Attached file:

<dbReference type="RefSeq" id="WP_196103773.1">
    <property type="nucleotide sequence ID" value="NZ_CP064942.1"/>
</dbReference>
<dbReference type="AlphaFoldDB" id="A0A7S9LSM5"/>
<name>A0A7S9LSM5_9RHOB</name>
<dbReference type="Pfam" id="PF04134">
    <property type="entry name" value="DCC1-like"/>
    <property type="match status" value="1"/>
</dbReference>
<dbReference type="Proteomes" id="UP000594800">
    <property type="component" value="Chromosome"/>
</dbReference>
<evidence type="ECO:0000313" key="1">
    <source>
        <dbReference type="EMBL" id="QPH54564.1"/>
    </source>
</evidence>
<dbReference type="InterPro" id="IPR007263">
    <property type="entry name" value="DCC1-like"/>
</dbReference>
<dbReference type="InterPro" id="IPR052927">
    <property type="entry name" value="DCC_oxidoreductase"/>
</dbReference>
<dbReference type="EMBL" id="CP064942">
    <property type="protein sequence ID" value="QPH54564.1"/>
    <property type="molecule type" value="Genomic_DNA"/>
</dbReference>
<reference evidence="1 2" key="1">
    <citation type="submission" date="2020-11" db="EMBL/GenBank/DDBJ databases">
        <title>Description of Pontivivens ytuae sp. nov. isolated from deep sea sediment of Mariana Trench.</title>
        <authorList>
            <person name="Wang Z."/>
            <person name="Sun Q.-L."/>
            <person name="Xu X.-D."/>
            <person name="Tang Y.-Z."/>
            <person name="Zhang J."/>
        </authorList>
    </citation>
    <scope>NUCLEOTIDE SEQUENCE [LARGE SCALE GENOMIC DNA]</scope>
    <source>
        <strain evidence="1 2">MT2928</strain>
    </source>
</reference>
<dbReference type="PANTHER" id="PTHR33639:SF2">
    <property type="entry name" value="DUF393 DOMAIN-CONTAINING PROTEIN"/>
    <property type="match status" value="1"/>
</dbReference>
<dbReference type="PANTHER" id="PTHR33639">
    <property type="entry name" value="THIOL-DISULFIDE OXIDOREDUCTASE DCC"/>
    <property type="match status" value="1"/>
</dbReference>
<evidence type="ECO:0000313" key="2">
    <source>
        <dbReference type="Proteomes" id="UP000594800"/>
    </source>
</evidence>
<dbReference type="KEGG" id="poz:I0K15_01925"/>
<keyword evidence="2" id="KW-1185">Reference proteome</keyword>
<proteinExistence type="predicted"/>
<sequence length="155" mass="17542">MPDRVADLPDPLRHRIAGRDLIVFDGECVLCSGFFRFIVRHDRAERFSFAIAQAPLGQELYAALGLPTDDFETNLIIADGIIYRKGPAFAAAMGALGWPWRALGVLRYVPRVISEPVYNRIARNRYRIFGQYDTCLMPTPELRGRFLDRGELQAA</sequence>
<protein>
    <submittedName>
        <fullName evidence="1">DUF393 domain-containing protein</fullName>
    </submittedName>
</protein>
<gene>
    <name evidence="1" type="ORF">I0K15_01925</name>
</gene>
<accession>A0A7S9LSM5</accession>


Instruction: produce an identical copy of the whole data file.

<dbReference type="RefSeq" id="WP_196103773.1">
    <property type="nucleotide sequence ID" value="NZ_CP064942.1"/>
</dbReference>
<dbReference type="AlphaFoldDB" id="A0A7S9LSM5"/>
<name>A0A7S9LSM5_9RHOB</name>
<dbReference type="Pfam" id="PF04134">
    <property type="entry name" value="DCC1-like"/>
    <property type="match status" value="1"/>
</dbReference>
<dbReference type="Proteomes" id="UP000594800">
    <property type="component" value="Chromosome"/>
</dbReference>
<evidence type="ECO:0000313" key="1">
    <source>
        <dbReference type="EMBL" id="QPH54564.1"/>
    </source>
</evidence>
<dbReference type="InterPro" id="IPR007263">
    <property type="entry name" value="DCC1-like"/>
</dbReference>
<dbReference type="InterPro" id="IPR052927">
    <property type="entry name" value="DCC_oxidoreductase"/>
</dbReference>
<dbReference type="EMBL" id="CP064942">
    <property type="protein sequence ID" value="QPH54564.1"/>
    <property type="molecule type" value="Genomic_DNA"/>
</dbReference>
<reference evidence="1 2" key="1">
    <citation type="submission" date="2020-11" db="EMBL/GenBank/DDBJ databases">
        <title>Description of Pontivivens ytuae sp. nov. isolated from deep sea sediment of Mariana Trench.</title>
        <authorList>
            <person name="Wang Z."/>
            <person name="Sun Q.-L."/>
            <person name="Xu X.-D."/>
            <person name="Tang Y.-Z."/>
            <person name="Zhang J."/>
        </authorList>
    </citation>
    <scope>NUCLEOTIDE SEQUENCE [LARGE SCALE GENOMIC DNA]</scope>
    <source>
        <strain evidence="1 2">MT2928</strain>
    </source>
</reference>
<dbReference type="PANTHER" id="PTHR33639:SF2">
    <property type="entry name" value="DUF393 DOMAIN-CONTAINING PROTEIN"/>
    <property type="match status" value="1"/>
</dbReference>
<dbReference type="PANTHER" id="PTHR33639">
    <property type="entry name" value="THIOL-DISULFIDE OXIDOREDUCTASE DCC"/>
    <property type="match status" value="1"/>
</dbReference>
<evidence type="ECO:0000313" key="2">
    <source>
        <dbReference type="Proteomes" id="UP000594800"/>
    </source>
</evidence>
<dbReference type="KEGG" id="poz:I0K15_01925"/>
<keyword evidence="2" id="KW-1185">Reference proteome</keyword>
<proteinExistence type="predicted"/>
<sequence length="155" mass="17542">MPDRVADLPDPLRHRIAGRDLIVFDGECVLCSGFFRFIVRHDRAERFSFAIAQAPLGQELYAALGLPTDDFETNLIIADGIIYRKGPAFAAAMGALGWPWRALGVLRYVPRVISEPVYNRIARNRYRIFGQYDTCLMPTPELRGRFLDRGELQAA</sequence>
<protein>
    <submittedName>
        <fullName evidence="1">DUF393 domain-containing protein</fullName>
    </submittedName>
</protein>
<gene>
    <name evidence="1" type="ORF">I0K15_01925</name>
</gene>
<accession>A0A7S9LSM5</accession>